I’m willing to serve. Don’t get me wrong, it’s a civic duty. An important function, but for which chaos would reign. If I had a damn good reason to avail myself of the court, I hope others would feel the same. But that’s only because we haven’t devised a better way to do the duty juries do.

I think jury duty belies an interesting cultural paradox. On one hand, it reflects some of the highest and best ideals of a civilization that is trying hard to leave behind its reverence for, and dependence on, authoritarianism. We no longer rely on the king or the nearest convenient duke or church official to decide what’s true and fair. The good is judged by the people, in whom is vested wisdom and power, as it right. Or at least better.

On the other hand, the impulse to resort to the intervention of third parties to resolve disputes and try the facts shows that personal responsibility is still not ingrained in us. We know the truth and what’s best and what’s fair. Especially the guys who wear the suits and go to the courthouse to work, they know. We’ve all known, since we learned to use the bathroom by ourselves:

  • Don’t take what’s not yours. 
  • Don’t take more than your share. 
  • There’s a place for your stuff, keep it there. 
  • Don’t make messes for others to clean up. 
  • Don’t hurt others. 
  • Admit your mistakes.

If wisdom is invested in 12 of us, why isn’t it found more often in two of us who argue, or one of us who damn well knows better than to commit a crime?  If the cosmos of the town is tested true, how can its microcosm be so stupid?

Of course we have a right to a trial. We have the right to gather the neighbors and ask for their help in resolving disputes, as much as their help in putting out a fire or searching for a lost child. We live together in tribes and camps because we need each other. I’m just saying the courthouse should be the last resort.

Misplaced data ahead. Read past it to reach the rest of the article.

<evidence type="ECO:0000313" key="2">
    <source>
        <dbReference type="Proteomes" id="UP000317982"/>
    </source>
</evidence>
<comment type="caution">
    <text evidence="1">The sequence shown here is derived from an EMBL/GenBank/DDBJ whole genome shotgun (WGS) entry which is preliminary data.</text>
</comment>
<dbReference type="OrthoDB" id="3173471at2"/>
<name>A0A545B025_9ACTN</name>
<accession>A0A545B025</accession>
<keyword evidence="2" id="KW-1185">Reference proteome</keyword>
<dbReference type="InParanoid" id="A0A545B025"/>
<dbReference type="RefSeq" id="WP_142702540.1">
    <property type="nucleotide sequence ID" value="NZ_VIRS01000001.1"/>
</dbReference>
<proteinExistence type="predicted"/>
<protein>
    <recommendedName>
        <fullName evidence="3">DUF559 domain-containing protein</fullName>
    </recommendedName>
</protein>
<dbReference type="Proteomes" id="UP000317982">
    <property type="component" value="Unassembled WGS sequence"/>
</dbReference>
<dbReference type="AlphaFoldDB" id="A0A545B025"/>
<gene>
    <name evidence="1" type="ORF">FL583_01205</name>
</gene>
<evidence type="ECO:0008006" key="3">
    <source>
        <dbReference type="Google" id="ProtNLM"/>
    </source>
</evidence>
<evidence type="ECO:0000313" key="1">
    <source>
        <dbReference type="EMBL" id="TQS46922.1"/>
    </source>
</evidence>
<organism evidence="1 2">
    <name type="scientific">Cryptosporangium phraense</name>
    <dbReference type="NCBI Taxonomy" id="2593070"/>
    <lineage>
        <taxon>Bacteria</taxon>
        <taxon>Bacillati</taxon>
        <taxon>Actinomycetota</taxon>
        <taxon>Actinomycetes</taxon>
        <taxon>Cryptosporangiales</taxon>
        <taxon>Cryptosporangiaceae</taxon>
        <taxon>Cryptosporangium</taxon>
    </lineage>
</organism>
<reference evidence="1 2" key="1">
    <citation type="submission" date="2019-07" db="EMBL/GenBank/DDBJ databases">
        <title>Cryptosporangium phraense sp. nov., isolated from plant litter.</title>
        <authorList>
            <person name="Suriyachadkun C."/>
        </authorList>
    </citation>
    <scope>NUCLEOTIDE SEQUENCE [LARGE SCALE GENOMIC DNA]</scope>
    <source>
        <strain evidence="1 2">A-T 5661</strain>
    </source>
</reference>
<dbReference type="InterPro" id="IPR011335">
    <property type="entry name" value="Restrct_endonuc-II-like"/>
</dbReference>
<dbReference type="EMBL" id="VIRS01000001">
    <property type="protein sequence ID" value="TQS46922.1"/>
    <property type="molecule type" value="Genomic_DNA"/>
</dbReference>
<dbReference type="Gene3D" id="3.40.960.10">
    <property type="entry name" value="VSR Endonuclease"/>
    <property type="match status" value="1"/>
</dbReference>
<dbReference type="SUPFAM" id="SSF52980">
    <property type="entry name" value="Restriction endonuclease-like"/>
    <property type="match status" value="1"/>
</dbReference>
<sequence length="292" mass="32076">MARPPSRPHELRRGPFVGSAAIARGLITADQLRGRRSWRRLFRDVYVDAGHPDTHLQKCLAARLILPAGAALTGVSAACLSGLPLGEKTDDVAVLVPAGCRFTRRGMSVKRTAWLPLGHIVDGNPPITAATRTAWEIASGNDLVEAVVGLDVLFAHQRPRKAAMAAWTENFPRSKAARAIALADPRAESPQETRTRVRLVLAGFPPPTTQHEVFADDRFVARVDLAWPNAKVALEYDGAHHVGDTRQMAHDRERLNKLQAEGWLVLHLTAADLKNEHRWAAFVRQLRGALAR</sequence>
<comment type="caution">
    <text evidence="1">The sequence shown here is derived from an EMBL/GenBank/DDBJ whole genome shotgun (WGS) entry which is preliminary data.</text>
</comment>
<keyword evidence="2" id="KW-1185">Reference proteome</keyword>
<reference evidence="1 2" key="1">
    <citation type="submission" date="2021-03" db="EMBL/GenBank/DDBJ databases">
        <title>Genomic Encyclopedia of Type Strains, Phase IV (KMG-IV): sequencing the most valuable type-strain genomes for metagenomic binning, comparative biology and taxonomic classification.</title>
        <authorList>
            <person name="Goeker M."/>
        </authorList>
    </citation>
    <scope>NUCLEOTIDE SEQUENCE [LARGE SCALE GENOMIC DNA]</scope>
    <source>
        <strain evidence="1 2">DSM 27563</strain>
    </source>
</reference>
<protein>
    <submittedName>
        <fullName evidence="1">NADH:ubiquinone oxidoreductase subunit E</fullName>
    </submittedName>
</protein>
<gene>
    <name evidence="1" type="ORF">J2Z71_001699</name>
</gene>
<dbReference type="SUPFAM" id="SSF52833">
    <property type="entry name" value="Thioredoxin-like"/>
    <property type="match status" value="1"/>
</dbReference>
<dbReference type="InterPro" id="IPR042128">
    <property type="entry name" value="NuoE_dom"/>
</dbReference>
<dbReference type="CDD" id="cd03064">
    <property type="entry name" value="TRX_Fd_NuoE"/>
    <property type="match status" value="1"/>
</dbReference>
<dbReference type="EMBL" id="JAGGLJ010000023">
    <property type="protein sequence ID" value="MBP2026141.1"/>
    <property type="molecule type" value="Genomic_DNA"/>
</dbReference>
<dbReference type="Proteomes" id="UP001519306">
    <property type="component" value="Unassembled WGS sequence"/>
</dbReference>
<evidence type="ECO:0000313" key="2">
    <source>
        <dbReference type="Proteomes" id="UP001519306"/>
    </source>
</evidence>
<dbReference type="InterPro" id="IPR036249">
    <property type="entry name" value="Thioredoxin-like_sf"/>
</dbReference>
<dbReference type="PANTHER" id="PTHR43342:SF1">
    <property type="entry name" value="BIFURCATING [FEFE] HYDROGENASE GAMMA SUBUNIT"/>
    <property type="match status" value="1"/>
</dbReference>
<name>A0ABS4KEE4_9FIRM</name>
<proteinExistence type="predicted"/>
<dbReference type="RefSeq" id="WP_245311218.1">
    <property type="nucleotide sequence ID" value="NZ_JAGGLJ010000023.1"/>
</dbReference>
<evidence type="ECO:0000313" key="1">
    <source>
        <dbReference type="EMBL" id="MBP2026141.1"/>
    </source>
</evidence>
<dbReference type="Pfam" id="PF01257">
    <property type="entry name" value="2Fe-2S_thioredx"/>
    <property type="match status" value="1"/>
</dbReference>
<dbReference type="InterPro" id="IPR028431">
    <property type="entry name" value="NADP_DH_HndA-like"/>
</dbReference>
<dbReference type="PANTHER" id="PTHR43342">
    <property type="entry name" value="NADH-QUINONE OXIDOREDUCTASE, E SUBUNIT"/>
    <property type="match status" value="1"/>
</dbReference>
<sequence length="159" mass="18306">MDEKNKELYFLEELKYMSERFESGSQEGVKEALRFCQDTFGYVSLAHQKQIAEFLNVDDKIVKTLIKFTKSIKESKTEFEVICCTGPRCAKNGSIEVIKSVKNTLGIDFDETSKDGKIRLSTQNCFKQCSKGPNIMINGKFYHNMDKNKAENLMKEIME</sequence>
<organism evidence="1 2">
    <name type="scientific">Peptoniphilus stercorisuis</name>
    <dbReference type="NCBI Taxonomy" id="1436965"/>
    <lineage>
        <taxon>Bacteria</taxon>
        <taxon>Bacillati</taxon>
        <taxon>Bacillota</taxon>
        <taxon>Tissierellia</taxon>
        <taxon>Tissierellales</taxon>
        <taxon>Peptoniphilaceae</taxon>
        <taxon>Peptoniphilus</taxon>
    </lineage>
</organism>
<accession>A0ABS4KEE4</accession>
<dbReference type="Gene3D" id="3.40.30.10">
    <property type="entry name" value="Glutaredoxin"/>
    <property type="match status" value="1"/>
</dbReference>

A few years ago, I couldn’t write these thoughts and share them publicly without the aid of a local newspaper. Now my little essay is global in seconds. That is as much a social advance as a technological one. We have opened the means to publish to everyone, essentially free gratis. So it seems strange to me that a society that has amassed the insights of the ages and put it all within reach of our fingertips still sustains litigation as a common public institution. I mean, we’ve been doing the same thing for hundreds of years. Are we learning anything?

In law school, we were taught that most of a litigation lawyer’s job – and a criminal attorney’s too – is negotiation. Nobody really wants to wind up in court, if they can bargain, arbitrate, reach an accord and satisfaction, or somehow find a concilliatory common ground. Because only one of the lawyers is going to leave the courthouse with a smile, and neither of the parties ever will. The process simply sucks, and everybody pays.

If that’s true, why does every court have hundreds of people on jury standby at all times? What systemic FAIL is intractably repeating itself across the country every week?

I can’t help but think that if the convocation of the worthies was a last resort – and not a tool of leverage and rhetoric, too often somewhat mercenary – then a standing army of jurors would be on its way to being as obsolete as the horse and buggy or the floppy disc.

Of course, we still think war solves something, so there you go.    

Incidentally, I just called the courthouse number and I don’t have to show up on Monday. I call again Monday night, and we go from there.  Wherefore, let us all as of one mind squint our eyes, like Lady Justice behind her blindfold, and give another big push toward trying to evolve.

vick: can you say dog?

Michael Vick, the disgraced football player who has just pleaded guilty to involvement in dog fighting, was just on my TV. Live. He made a statement, accepting full responsibility for his actions and apologizing to everybody including the children of the world for his poor judgment. He may overestimate their prior adulation of him, but that’s neither here nor there.

He says through the experience of “this situation” he found Jesus. Good. Maybe there’s a kindly pastor there in Atlanta who can teach Vick to say the word dog, which he never uttered once. And help him to understand that when one confesses his sins, it’s customary to say what they are.

For goodness sake Vick, you asshat, tell the children what you did. Tell them it was wrong, evil, and nobody should hurt animals, and urge them not to do that thing. If you don’t, what good are you now?